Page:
Bucking convention, skyscrapers world over have begun relying more on elevators as a means of escape and evacuation during an emergency instead of stairs. The Commercial Observer has examined this trend in a feature out this week that compares buildings trends in Asia and the United States.
Based on the CO’s reporting, two major trends have emerged in the post 9/11 world in relation to skyscraper construction. In Asia, a lot of skyscrapers rely on what a principal at the architecture firm, Gensler described to the CO as, "a system of local and express elevators."
These buildings are designed with what are known as sky lobbies which are essentially large common areas that generally function as an atrium or a coffee shop. People then ride an express elevator from here to one of the landing floors in the building, and then take local elevators to go to their particular floor. In case of an evacuation, people would walk down to the nearest landing floor and take the express elevator to exit.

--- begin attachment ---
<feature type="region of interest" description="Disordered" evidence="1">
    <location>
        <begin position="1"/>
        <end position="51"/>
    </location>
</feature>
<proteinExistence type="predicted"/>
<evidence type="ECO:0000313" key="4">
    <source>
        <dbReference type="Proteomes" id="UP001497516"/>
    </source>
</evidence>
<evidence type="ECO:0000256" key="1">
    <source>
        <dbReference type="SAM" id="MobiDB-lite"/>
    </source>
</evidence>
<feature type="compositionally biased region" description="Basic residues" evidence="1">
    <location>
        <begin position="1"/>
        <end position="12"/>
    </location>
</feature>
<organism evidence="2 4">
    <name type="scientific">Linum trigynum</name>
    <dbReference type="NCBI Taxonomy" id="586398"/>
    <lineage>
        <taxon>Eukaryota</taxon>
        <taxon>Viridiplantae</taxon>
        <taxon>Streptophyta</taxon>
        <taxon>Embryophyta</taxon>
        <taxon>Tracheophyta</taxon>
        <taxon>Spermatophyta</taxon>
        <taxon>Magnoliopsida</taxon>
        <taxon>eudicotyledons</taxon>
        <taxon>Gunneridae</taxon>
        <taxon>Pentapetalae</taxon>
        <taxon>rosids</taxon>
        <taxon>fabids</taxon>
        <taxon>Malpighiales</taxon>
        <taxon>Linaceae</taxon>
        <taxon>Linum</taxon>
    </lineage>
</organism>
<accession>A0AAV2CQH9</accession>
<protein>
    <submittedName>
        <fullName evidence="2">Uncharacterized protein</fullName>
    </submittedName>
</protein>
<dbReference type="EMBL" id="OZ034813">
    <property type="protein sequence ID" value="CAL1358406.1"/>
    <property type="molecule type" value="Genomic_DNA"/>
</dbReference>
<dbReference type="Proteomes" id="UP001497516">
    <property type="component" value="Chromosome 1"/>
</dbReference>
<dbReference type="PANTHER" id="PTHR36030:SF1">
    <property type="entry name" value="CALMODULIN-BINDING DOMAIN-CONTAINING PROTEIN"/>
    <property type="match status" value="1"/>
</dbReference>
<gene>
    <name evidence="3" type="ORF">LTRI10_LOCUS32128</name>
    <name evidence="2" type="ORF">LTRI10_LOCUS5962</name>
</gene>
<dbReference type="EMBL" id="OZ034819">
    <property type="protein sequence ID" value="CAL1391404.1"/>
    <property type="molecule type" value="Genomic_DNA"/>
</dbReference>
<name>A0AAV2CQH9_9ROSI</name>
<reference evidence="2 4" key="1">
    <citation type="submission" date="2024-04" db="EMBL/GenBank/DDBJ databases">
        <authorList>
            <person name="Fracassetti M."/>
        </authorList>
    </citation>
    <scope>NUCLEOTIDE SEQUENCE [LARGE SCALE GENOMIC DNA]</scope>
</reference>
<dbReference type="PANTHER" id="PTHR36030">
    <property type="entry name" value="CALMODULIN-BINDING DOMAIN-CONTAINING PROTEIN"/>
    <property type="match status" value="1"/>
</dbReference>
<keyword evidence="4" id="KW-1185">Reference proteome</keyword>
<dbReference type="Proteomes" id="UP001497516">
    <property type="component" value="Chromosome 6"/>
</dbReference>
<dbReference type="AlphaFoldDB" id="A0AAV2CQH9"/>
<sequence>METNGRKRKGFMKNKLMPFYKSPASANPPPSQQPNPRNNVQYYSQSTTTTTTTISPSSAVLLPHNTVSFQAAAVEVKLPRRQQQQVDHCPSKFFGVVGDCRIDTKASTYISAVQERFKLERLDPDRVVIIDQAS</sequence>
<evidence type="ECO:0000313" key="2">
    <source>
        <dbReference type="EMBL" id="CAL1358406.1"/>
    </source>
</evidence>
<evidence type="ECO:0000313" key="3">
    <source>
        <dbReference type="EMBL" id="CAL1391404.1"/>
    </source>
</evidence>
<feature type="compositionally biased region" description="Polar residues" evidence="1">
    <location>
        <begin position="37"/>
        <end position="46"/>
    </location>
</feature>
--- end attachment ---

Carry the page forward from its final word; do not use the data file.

As a Department of Buildings spokesperson informed the CO, that trend hasn’t quite made it to New York yet. In this city, signage and lights in the building point to the evacuation elevators on the designated gathering floors. In addition, builders are adopting more resilient construction techniques in the city. Many of the new buildings are being built with thick concrete cores which are surrounded by strong protective walls. This not only creates larger and more open office space, but the core area also houses the escape routes and stairwells.
Elevators in some cases are becoming pressurized to prevent the smoke from elevator shafts to spread onto different floors. One and Seven World Trade Center both have such pressurized elevators. A new technology being tested out is the twin elevator system, where two elevators operate in the same shaft but with their own mechanical system and counterweight. This uses less floor space and can move people faster.